As our planet gets increasingly overcrowded and our major economies grow weaker, it seems as if mankind could be brought to its knees by a particularly contagious bout of the sniffles.
It's that potent fear that inspired the original Pandemic boardgame back in 2008, and it remains a compelling premise here in Pandemic: The Board Game for iPad.
A plague on both your continents
Yes, this is based on a boardgame, but don't think Monopoly or Risk. Well, do think of those, but also mix in equal parts Plague Inc. and that film where loads of Hollywood stars die of the flu.
Contagion! Thank you.
Actually, going back to that Plague Inc. reference for a second, Pandemic: The Board Game kind of plays like the flip side to that little gem. It's like you're the opposing team, scooting around the same world mad putting out virus-shaped fires.
It's just that the dice-rolling, card-collecting elements are pushed to the fore a little more here. The result is a pretty complex game, but F2Z has done well to walk you through each stage with a nicely executed tutorial section.
Unusually for a boardgame conversion, Pandemic: The Board Game plays as well in single-player as it does in multiplayer. In fact, we prefer it solo.
You take control of a team of up to four characters, each specialising in a particular field of disease control. Each member gets four moves per turn, which can be used to move to an adjacent city and/or alleviate one of the four colour-and-area-coded diseases that can take hold there.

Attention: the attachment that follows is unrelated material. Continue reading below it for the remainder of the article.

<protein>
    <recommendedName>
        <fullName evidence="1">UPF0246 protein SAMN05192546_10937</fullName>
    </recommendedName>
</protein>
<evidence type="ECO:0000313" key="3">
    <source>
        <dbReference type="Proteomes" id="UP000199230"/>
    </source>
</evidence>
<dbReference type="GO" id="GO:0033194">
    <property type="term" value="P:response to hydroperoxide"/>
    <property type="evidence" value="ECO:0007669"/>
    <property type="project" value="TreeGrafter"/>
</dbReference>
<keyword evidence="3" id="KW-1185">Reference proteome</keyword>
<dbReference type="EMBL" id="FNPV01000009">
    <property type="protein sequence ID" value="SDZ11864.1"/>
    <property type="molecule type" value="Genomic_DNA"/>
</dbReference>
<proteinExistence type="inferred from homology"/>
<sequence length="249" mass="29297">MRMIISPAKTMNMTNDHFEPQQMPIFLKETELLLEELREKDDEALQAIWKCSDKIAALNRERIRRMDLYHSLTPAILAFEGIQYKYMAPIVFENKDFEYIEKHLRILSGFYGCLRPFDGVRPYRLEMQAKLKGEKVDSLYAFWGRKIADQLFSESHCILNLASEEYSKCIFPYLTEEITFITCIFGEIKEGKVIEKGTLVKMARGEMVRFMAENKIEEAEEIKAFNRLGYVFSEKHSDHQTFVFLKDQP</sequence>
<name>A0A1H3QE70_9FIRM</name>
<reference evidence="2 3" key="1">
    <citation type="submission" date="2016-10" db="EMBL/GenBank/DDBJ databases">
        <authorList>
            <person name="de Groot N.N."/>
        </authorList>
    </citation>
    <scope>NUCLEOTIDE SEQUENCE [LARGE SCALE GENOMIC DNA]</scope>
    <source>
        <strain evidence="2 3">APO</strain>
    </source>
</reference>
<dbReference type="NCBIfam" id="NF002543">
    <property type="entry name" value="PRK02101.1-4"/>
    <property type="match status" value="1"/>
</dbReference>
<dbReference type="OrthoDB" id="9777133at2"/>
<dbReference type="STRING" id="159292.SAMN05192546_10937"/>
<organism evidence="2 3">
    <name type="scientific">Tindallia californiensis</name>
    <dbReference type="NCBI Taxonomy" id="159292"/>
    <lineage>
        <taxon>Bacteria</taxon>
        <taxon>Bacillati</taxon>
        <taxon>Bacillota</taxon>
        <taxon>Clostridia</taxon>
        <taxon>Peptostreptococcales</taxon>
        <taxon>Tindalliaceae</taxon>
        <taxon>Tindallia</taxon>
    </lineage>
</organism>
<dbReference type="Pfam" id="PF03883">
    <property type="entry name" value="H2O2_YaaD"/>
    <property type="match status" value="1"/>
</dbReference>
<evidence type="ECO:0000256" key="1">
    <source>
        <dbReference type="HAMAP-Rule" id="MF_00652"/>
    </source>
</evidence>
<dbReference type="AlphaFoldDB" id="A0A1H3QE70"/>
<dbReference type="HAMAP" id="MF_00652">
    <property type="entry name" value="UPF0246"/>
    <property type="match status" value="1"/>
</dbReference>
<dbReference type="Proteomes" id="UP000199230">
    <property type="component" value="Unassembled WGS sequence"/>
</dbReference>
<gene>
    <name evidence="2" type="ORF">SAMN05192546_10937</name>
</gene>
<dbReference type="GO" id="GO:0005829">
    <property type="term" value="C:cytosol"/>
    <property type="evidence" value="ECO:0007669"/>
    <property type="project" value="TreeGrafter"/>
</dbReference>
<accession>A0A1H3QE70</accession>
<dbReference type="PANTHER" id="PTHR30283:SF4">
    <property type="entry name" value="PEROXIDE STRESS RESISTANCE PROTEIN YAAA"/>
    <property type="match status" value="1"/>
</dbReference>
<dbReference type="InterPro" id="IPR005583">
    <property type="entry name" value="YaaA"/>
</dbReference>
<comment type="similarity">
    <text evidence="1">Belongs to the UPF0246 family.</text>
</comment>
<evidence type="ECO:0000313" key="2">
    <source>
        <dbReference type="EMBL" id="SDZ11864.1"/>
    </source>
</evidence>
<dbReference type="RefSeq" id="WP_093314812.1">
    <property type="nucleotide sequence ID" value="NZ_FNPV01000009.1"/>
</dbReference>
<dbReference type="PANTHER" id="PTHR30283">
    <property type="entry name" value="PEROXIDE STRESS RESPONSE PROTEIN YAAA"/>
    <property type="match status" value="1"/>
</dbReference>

Each player also receives a random allotment of City cards, which can be used in a variety of ways. You can trade one in for the ability to fast-travel to the featured city, or travel to that location through other means and build a research centre there (which facilitates more fast travelling, among other things).
If one character collects five City cards from a single area she can then travel to a research centre and find the cure for the related disease. Indeed, the only way to win each game is to find this cure for all four diseases.
Call a doctor
That's made massively tricky, even on the easiest difficulty level, by a number of threats. Outbreaks can hit at any time in-between turns, whether through turning over an Outbreak card or accumulating enough individual disease points.
Outbreaks in turn spread disease points to immediately adjacent cities, which can then trigger further outbreaks.
With limited moves and often vast distances between your players, it's a logistical nightmare requiring sound decision-making, careful coordination, and a fair dose of luck.
It's helped by each character's individual skills. A medic can completely clear a city of disease in one move, for example, while the dispatcher can move other characters in lieu of her or himself.
With seven roles to squeeze into only four slots, it's a challenge just to find the right balance of teams.
As we've mentioned, Pandemic: The Board Game arguably plays better as a single-player game. This can be seen in both a positive and a negative light, depending on how social you're feeling.
The idea of a cooperative boardgame is an interesting one, but it lacks the immediate competitive thrill of the classic adversarial model. When each decision needs to be a matter of consensus anyway, it often feels like a dictatorial one-man approach is quicker and, well, more fun.
Of course, the potential for pitting four brains against the task and formulating a winning strategy will be a tempting one for some, but we suspect that such players will be in a minority.
Regardless, as a single-player slice of ultra-tense, super-tough global strategising, Pandemic: The Board Game is not to be sniffed at.